One of the hardest things to do for any photographer is to find situations when you are able to shoot candid moments without being noticed. If I had to list one overarching reason that I am a photographer it would be that I am fascinated by the gamut of human experiences and how they can be captured in an image. This could be through emotions, actions, inanimate objects—really just about anything. The most interesting of these for me is people, and I seek out opportunities to photograph people in situations where they won’t notice me. The concert arena is the perfect place to do this, because not only are you capturing the act of someone performing something intrinsically “special” to them, you also go unnoticed except by the crowd (again, see #1 above). I mean, I have never seen an artist stop a concert and ask a photographer, “Hey, why did you just take my picture? Are you some kind of weirdo?” In the world outside though, this reaction is a distinct possibility.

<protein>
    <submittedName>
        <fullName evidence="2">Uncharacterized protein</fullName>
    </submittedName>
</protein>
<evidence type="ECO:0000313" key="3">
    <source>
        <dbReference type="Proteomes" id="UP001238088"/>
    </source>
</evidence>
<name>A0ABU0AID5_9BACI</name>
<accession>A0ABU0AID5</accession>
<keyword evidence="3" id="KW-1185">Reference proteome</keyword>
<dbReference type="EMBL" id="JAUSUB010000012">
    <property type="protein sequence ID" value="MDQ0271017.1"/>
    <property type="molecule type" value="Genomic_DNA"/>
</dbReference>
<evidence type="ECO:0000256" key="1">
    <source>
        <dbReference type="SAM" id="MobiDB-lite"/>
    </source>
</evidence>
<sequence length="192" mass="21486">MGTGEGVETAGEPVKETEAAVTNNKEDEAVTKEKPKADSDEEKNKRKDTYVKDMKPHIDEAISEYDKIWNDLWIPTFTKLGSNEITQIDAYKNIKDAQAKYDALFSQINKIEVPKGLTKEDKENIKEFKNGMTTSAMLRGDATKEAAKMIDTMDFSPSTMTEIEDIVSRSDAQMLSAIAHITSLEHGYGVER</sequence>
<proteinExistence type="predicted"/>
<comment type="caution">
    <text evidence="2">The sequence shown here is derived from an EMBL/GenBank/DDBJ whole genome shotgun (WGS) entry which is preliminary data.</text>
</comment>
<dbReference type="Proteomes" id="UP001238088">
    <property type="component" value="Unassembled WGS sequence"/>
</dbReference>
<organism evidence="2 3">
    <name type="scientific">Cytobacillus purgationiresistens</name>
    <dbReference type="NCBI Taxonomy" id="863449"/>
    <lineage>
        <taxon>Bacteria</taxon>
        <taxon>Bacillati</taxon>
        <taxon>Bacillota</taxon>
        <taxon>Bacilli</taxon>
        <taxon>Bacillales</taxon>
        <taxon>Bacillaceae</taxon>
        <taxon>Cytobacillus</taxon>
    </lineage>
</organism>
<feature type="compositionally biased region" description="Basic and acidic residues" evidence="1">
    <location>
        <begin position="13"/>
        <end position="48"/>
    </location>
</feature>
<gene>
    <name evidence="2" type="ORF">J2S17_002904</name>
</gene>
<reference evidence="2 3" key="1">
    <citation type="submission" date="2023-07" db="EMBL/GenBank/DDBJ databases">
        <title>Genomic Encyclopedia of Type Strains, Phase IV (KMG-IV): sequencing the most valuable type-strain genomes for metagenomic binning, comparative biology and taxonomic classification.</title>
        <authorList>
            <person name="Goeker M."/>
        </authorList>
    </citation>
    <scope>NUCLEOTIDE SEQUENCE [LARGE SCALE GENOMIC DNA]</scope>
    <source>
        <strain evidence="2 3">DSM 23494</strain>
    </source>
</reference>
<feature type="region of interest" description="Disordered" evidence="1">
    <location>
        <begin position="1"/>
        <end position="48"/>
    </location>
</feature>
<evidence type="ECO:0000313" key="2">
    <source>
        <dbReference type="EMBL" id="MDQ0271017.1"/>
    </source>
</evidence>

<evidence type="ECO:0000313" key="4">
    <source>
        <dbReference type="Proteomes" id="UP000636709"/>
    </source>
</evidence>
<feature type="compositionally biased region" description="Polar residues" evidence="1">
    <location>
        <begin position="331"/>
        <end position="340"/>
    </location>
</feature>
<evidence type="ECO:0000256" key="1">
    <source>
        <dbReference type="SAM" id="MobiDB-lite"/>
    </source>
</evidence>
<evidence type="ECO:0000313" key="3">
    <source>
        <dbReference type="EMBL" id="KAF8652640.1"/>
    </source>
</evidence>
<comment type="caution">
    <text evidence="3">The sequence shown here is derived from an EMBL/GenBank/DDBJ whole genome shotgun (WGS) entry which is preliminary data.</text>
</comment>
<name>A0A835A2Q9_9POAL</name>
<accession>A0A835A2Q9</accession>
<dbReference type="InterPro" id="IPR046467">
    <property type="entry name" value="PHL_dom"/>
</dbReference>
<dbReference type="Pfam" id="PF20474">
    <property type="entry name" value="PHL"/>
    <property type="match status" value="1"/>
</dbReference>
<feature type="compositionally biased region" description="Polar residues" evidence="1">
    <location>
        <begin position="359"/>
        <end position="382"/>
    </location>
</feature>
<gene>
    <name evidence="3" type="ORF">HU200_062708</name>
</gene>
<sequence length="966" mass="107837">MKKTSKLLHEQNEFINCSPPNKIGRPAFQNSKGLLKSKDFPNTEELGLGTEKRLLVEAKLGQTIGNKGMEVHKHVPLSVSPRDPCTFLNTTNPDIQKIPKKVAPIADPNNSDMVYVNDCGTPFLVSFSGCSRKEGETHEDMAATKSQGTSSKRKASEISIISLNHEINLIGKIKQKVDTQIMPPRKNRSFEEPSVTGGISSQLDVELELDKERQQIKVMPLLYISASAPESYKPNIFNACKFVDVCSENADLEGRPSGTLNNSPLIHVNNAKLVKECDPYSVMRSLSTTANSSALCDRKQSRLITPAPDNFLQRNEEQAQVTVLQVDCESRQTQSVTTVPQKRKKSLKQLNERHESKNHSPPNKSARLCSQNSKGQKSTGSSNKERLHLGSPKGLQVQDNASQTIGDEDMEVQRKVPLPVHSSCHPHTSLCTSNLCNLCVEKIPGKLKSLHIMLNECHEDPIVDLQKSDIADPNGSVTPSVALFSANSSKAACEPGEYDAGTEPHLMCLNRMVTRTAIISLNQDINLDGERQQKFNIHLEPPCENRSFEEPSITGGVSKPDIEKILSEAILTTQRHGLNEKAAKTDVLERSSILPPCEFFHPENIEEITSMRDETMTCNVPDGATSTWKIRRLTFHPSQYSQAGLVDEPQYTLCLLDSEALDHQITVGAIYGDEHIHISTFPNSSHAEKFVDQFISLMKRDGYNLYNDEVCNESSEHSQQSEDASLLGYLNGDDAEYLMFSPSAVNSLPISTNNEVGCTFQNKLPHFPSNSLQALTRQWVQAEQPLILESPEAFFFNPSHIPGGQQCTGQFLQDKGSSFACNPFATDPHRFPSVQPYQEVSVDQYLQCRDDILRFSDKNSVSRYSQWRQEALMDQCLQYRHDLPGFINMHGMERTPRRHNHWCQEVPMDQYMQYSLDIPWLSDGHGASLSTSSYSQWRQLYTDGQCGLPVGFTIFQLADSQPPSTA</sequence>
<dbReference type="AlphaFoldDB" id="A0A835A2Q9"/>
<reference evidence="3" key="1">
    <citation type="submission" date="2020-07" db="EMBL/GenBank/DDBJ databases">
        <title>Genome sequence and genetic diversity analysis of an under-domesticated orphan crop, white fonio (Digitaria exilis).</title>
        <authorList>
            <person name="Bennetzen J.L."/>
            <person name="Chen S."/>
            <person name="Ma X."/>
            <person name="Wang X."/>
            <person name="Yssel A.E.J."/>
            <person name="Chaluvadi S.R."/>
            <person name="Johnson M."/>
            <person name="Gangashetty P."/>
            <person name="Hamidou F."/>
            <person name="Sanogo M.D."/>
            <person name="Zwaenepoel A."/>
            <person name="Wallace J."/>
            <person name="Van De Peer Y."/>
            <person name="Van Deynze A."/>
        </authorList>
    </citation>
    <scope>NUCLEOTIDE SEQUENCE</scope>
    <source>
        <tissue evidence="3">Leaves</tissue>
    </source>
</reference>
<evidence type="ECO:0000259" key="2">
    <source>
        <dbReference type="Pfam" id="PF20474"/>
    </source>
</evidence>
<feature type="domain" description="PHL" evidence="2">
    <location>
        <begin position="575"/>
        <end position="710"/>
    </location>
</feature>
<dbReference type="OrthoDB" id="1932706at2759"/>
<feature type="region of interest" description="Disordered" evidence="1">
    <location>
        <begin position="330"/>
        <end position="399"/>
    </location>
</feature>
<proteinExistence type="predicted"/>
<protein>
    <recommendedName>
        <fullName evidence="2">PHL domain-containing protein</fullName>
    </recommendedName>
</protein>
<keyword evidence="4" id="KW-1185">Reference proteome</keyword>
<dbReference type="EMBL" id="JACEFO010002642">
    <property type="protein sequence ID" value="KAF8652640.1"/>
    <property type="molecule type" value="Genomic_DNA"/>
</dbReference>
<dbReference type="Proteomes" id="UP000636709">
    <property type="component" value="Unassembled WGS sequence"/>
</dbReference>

2. It’s a great way to “journal” your concert experiences
If you go to a lot of shows, they can start to run together in your memory. While great concerts often involve extremely memorable moments, as time passes those moments are more difficult to recall. Concert photography is a wonderful way to keep a visual journal of every concert you have ever been to, as well as (if you have a swift shutter-finger) those most-memorable moments.
3. It’s a great way to get to see shows for free